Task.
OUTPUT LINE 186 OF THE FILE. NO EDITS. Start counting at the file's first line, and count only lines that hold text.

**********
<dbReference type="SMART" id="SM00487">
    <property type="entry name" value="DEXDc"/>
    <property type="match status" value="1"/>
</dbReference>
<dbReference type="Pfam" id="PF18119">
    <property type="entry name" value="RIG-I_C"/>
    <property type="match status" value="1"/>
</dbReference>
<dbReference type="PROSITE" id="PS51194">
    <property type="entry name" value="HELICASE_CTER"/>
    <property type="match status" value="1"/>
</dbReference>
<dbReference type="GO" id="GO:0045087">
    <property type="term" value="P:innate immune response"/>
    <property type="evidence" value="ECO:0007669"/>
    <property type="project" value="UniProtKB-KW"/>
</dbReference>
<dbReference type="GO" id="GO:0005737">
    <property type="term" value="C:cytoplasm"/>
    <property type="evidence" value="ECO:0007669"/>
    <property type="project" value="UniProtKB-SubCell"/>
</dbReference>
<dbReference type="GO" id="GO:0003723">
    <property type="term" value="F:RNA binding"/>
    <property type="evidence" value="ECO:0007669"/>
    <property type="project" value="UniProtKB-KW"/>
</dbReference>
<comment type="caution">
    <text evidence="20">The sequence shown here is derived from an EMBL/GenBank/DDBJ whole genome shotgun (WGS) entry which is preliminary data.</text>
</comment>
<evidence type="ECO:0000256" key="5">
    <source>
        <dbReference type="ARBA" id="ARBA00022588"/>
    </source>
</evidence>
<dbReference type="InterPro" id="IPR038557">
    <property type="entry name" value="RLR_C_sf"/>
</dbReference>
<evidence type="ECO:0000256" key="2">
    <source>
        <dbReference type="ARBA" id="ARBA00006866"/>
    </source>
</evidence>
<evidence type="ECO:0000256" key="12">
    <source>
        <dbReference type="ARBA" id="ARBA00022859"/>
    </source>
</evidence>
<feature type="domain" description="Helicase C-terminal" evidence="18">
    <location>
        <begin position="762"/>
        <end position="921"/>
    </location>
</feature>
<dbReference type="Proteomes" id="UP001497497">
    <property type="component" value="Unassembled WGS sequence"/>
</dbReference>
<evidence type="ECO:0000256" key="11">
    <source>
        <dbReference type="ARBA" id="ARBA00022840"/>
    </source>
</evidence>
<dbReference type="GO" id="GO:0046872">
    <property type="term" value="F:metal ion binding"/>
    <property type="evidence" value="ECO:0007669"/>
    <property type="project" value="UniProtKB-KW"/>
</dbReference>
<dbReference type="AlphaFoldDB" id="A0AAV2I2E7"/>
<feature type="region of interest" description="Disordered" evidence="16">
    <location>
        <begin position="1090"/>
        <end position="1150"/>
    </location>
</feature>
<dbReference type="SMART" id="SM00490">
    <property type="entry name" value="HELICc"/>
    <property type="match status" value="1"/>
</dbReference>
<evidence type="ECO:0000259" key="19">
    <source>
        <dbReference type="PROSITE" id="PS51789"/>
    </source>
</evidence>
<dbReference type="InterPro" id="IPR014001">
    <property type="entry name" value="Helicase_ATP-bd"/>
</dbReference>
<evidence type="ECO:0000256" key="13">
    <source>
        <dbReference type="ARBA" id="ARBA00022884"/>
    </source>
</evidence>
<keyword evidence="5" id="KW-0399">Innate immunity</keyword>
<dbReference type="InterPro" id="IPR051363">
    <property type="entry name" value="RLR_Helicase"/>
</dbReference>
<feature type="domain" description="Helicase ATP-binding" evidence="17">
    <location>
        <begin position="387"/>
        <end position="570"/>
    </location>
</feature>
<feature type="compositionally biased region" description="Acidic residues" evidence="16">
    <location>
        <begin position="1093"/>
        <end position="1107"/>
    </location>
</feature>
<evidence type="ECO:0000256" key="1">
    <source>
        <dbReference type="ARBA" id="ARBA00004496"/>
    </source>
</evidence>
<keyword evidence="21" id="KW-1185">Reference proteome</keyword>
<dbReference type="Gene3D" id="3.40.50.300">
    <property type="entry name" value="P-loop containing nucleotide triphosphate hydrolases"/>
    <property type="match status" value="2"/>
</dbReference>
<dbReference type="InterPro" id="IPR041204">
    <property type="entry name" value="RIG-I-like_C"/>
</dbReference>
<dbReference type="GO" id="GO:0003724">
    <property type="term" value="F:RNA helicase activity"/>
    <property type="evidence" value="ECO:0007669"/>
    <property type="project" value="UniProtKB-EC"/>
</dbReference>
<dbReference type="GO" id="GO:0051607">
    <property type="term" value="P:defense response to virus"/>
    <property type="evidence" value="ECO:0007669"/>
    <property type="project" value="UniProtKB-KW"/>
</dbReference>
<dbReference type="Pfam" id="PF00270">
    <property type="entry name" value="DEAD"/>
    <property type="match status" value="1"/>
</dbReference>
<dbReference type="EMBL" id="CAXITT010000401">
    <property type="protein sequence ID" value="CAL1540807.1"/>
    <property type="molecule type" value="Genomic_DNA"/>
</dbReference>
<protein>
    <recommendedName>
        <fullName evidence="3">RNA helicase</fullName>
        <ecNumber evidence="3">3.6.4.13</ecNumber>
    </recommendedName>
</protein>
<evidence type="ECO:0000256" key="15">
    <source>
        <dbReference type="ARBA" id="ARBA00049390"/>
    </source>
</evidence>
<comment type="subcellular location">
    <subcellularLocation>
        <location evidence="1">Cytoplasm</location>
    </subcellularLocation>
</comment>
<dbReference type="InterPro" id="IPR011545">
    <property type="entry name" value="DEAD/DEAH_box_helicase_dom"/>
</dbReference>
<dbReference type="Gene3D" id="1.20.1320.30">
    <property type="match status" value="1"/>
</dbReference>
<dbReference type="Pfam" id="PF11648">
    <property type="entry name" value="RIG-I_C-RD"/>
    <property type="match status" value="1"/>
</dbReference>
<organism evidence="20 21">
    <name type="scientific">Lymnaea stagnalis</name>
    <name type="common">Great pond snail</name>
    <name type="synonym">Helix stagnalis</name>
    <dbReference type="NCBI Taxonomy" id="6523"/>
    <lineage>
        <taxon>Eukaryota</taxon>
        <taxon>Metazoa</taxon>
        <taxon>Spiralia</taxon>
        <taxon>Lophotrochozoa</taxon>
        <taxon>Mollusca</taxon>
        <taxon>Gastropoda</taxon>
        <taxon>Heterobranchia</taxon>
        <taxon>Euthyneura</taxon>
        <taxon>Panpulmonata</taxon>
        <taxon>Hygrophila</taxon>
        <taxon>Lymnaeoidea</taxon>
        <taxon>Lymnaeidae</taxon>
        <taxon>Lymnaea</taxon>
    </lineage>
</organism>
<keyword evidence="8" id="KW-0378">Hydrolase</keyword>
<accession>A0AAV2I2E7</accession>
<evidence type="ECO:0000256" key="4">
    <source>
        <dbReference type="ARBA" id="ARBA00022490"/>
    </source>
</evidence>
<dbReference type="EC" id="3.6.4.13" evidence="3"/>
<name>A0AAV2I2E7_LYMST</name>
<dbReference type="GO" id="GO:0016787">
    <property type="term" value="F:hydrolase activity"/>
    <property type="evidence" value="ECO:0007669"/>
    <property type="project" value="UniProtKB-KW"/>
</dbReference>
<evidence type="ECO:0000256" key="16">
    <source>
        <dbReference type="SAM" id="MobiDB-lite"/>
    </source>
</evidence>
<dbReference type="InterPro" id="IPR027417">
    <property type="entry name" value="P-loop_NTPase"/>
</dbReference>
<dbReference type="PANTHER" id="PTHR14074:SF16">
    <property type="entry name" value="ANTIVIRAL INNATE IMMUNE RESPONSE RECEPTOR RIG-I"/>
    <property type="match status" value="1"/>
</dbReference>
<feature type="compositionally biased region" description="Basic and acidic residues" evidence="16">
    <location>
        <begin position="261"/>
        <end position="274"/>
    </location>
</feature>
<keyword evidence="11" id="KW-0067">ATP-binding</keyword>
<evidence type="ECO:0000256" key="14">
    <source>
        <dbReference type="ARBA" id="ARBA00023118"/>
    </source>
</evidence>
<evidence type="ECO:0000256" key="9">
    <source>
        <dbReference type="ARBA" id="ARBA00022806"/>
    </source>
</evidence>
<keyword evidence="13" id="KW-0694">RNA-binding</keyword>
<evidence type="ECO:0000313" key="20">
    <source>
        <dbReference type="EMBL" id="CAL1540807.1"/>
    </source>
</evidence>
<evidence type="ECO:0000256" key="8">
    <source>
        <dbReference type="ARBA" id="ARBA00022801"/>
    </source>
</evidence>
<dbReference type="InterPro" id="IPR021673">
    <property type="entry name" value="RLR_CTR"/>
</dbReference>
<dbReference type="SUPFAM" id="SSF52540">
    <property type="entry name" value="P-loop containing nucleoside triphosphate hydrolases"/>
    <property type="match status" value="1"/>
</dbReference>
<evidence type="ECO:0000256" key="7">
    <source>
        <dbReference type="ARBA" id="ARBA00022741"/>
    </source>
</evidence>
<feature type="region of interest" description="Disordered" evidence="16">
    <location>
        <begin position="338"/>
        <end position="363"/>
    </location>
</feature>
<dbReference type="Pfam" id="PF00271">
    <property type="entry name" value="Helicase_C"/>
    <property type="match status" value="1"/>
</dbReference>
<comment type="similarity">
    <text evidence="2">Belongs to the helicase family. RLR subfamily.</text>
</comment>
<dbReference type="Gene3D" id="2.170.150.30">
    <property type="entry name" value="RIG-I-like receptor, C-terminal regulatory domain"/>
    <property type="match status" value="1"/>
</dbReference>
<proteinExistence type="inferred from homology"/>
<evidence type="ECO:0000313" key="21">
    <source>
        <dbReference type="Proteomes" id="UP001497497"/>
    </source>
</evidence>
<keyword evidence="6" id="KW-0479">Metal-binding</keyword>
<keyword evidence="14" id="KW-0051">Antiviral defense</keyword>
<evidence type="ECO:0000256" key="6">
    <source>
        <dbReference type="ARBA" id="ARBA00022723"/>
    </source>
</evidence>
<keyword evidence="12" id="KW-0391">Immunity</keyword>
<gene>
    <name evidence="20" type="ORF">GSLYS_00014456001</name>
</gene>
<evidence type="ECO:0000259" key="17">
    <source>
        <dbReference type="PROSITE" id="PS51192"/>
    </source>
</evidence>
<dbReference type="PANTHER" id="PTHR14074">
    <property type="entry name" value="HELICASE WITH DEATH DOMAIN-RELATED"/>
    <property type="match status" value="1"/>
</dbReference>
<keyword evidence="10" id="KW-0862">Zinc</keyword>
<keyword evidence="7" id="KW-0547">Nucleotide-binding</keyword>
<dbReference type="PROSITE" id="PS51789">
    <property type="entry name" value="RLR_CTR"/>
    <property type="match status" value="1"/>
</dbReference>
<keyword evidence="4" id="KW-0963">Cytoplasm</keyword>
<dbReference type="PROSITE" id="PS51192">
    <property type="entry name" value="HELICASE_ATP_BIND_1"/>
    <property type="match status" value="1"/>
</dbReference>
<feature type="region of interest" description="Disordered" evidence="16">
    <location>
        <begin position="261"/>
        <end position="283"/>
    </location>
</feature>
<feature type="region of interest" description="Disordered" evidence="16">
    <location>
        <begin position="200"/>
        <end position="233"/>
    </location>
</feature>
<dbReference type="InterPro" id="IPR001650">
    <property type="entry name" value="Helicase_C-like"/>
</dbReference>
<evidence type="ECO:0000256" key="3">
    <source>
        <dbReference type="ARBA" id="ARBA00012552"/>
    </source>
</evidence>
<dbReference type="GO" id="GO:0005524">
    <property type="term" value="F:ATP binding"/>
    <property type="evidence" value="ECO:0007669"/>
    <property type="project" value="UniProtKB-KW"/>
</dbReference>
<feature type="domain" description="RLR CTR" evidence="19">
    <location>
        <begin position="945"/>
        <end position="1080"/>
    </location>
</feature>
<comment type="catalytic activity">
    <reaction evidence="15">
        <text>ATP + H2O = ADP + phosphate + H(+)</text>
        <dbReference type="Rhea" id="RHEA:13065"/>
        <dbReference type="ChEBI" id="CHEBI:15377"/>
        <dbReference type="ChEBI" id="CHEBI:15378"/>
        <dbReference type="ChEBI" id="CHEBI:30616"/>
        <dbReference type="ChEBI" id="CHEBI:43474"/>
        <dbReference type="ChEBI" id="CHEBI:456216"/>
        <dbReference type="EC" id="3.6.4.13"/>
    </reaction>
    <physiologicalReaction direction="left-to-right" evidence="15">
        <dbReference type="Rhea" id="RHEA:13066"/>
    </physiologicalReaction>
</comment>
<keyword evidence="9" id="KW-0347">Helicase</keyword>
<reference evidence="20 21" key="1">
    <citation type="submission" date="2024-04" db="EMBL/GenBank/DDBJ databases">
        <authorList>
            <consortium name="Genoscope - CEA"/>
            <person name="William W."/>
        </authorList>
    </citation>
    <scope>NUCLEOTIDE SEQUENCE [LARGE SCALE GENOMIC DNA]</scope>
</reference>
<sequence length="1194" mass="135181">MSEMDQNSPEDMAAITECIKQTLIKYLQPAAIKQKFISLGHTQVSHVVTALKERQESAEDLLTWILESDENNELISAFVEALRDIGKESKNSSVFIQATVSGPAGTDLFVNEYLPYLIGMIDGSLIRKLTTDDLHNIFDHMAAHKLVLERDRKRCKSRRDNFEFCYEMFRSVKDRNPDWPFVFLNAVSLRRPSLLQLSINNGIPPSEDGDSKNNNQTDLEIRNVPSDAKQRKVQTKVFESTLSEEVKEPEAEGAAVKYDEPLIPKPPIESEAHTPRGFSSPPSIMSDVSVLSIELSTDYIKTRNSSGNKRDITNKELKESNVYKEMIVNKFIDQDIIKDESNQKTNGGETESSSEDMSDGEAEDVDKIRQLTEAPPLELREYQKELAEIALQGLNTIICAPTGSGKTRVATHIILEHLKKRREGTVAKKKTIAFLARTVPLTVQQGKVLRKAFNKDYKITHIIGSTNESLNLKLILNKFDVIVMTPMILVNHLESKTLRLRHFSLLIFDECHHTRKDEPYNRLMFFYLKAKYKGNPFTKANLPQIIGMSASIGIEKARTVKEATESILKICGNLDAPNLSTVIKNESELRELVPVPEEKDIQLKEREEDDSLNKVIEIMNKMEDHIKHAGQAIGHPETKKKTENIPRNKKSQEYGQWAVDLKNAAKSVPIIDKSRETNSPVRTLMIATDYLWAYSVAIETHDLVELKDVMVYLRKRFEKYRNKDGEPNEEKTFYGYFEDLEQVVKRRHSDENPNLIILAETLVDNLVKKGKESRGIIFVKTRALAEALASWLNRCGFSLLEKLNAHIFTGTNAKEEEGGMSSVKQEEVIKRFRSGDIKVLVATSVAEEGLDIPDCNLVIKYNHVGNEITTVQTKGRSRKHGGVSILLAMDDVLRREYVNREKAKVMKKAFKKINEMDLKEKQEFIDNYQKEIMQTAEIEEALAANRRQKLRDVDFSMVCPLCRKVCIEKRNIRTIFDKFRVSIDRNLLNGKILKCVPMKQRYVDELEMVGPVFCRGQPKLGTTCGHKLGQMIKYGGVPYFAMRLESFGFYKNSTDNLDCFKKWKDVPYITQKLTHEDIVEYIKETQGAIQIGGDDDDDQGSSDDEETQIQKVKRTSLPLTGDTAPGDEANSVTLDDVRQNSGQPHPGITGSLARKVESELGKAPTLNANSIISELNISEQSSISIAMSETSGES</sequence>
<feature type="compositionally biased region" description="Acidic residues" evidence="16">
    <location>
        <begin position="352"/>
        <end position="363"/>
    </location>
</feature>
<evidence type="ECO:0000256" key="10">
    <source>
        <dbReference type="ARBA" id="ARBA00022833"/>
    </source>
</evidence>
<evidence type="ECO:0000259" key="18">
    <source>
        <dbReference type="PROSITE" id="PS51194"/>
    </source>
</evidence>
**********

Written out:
<keyword evidence="8" id="KW-0378">Hydrolase</keyword>